You can be sure that Watson himself (the golfer, not the AI that powers the app), will be urging his fan base to check out the tech. “You can follow any golfer you want and see exactly where they are, which is nice because on CBS they follow just a handful of players for the entire day, it feels like, and you never get to see anyone else,” he said. “So, I’m on the golf course at The Masters and I want to see what Rory McIlroy did on the second hole, I can flip out my phone and see instantly. That, to me, is what people want these days, they want instant access.”
Even if you’re not in Augusta for the big tournament, you can feel as close to the action as possible, thanks to a tracking experience that delivers a vibrant, real-time view of every shot for every player on each hole of the course. You can also take advantage of the new, “universal favoriting” feature available on wearable, mobile, and desktop platforms that allows you to personalize your digital tournament experience, spotlighting or favoriting the players you want to follow most closely throughout the action.
And with the Masters being the first big sports event to deliver a publicly available 4K video broadcast, you’ll see every birdie and bogie in excruciating detail.
Golfer Watson notes that the partnership with IBM feels like a natural one, telling Yahoo Finance, “To be honest with you, I’ve been thinking about IBM for a long time. I always felt like, wouldn’t it be cool to have an involvement with IBM? I wish they’d try to use me in some way, shape or form, and we could try to make fun of the situation. It always made sense to me.”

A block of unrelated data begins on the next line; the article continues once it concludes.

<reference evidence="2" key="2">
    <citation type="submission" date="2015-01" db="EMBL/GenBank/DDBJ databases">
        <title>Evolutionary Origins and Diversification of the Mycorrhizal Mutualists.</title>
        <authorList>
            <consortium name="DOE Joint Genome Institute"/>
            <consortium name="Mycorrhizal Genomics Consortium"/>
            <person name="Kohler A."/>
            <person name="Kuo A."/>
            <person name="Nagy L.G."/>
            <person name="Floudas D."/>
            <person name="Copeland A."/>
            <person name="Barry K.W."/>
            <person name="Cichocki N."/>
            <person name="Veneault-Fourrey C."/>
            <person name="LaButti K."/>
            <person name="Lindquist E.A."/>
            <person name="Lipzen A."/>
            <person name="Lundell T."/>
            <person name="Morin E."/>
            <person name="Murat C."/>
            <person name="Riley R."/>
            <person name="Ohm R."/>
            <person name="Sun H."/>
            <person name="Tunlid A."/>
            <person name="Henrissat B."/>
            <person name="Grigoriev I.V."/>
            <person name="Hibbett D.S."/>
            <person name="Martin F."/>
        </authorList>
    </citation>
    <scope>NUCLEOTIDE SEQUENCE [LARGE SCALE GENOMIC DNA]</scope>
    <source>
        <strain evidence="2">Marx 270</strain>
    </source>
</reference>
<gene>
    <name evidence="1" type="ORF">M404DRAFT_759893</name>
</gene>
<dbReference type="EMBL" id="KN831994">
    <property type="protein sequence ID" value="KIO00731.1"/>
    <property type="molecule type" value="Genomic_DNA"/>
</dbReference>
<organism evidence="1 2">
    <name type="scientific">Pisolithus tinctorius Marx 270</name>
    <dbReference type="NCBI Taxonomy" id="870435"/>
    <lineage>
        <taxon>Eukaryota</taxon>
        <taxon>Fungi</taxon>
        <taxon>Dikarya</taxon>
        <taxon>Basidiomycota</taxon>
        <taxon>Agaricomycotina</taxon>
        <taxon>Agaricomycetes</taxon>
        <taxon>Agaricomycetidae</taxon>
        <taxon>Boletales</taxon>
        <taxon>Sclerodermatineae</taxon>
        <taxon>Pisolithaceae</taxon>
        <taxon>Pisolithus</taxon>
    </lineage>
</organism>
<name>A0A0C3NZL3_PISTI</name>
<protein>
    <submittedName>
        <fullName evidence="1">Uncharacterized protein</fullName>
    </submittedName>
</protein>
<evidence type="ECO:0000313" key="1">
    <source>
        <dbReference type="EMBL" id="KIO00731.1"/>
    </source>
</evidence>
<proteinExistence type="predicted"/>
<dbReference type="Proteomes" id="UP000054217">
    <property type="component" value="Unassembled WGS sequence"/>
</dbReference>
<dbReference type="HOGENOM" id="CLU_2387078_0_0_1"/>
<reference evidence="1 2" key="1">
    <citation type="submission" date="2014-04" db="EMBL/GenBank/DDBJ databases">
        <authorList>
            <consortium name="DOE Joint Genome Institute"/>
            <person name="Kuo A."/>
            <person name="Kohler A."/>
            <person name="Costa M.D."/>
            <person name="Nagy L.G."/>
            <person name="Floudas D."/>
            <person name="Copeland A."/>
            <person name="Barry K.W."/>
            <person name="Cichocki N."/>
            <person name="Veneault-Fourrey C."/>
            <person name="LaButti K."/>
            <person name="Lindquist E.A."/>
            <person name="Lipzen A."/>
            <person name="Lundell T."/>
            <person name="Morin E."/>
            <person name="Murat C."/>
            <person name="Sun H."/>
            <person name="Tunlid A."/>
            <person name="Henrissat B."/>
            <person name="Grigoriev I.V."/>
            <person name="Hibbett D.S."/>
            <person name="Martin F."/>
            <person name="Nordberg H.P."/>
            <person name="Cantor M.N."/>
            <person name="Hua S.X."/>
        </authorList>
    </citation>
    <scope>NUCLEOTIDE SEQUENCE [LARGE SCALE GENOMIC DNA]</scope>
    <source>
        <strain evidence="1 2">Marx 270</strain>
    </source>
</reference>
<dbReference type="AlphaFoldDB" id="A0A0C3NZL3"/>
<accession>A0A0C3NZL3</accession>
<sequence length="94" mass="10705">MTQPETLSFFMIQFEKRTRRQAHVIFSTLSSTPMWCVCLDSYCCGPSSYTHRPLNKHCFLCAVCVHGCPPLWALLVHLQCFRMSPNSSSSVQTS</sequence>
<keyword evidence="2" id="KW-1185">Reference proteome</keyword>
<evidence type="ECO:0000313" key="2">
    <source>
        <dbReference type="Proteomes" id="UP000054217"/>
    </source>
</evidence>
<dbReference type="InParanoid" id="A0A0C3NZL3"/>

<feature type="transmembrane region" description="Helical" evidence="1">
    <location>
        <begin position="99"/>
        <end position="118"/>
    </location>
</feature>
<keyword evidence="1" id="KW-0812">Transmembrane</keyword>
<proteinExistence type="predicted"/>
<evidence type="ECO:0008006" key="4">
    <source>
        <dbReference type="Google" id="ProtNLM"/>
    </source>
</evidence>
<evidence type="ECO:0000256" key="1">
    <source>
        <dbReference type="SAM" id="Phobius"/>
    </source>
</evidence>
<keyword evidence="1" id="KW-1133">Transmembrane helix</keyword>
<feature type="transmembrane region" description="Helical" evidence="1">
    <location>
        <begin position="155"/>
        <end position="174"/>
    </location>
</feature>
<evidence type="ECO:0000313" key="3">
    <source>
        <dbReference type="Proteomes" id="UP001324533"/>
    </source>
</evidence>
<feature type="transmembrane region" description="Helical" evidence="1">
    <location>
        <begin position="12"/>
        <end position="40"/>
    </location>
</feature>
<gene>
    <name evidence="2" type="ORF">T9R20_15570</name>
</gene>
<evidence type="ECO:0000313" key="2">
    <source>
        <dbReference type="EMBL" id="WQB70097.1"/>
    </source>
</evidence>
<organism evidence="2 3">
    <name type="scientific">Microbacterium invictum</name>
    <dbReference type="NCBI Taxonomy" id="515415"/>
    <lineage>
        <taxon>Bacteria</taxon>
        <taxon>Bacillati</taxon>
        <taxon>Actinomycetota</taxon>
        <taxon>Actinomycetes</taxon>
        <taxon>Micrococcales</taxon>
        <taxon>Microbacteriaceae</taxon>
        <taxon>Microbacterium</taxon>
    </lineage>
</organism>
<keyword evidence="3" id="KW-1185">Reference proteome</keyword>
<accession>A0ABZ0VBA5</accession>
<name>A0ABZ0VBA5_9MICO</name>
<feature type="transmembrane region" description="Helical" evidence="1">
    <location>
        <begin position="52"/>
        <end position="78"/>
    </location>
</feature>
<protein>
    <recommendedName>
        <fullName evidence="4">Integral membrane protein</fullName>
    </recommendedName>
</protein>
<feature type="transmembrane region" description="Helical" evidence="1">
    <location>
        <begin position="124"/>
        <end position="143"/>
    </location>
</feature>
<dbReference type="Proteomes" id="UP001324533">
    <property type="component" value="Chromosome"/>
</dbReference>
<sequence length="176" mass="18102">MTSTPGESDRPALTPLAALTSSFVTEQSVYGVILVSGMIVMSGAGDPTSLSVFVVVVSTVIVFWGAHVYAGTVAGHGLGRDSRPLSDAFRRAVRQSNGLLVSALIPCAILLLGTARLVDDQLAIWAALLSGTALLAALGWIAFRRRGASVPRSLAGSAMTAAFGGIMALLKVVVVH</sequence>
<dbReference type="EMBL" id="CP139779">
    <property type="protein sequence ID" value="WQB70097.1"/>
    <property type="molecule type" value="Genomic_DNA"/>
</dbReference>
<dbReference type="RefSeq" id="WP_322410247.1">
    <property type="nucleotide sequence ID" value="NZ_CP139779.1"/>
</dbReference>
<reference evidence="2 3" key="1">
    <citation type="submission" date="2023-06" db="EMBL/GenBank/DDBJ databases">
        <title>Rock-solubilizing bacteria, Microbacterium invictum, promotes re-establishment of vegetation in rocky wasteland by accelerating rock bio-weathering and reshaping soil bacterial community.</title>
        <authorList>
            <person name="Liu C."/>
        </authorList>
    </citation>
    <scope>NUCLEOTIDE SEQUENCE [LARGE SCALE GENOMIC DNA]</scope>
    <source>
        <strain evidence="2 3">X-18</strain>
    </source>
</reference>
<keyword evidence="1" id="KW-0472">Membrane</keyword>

And obviously, IBM agrees. “We thought the partnership with Tom would be a great opportunity not only to celebrate his illustrious golf career and final Masters, but also to show how fans and athletes, including golfers, can harness the power of data and analytics,” said John Kent, the manager of IBM’s sponsorship marketing. And of course, the matching names didn’t hurt either.
While Tom Watson may not be as young as some of his competitors this weekend, he’s certainly every bit as technically savvy. Praising the app, he noted the huge learning potential fans and pros alike could glean from the Watson tech. “You see teaching directly off the phones now, where you can take a video of your swing and send it to your instructor who’s in Las Vegas, and he can look at it and talk to you about it — boom, just like that,” Watson said. “It’s almost real-time. Using technology and statistics to help you figure out where you need help in your game, absolutely that’s terrific. And that instant information is what young people are used to.”
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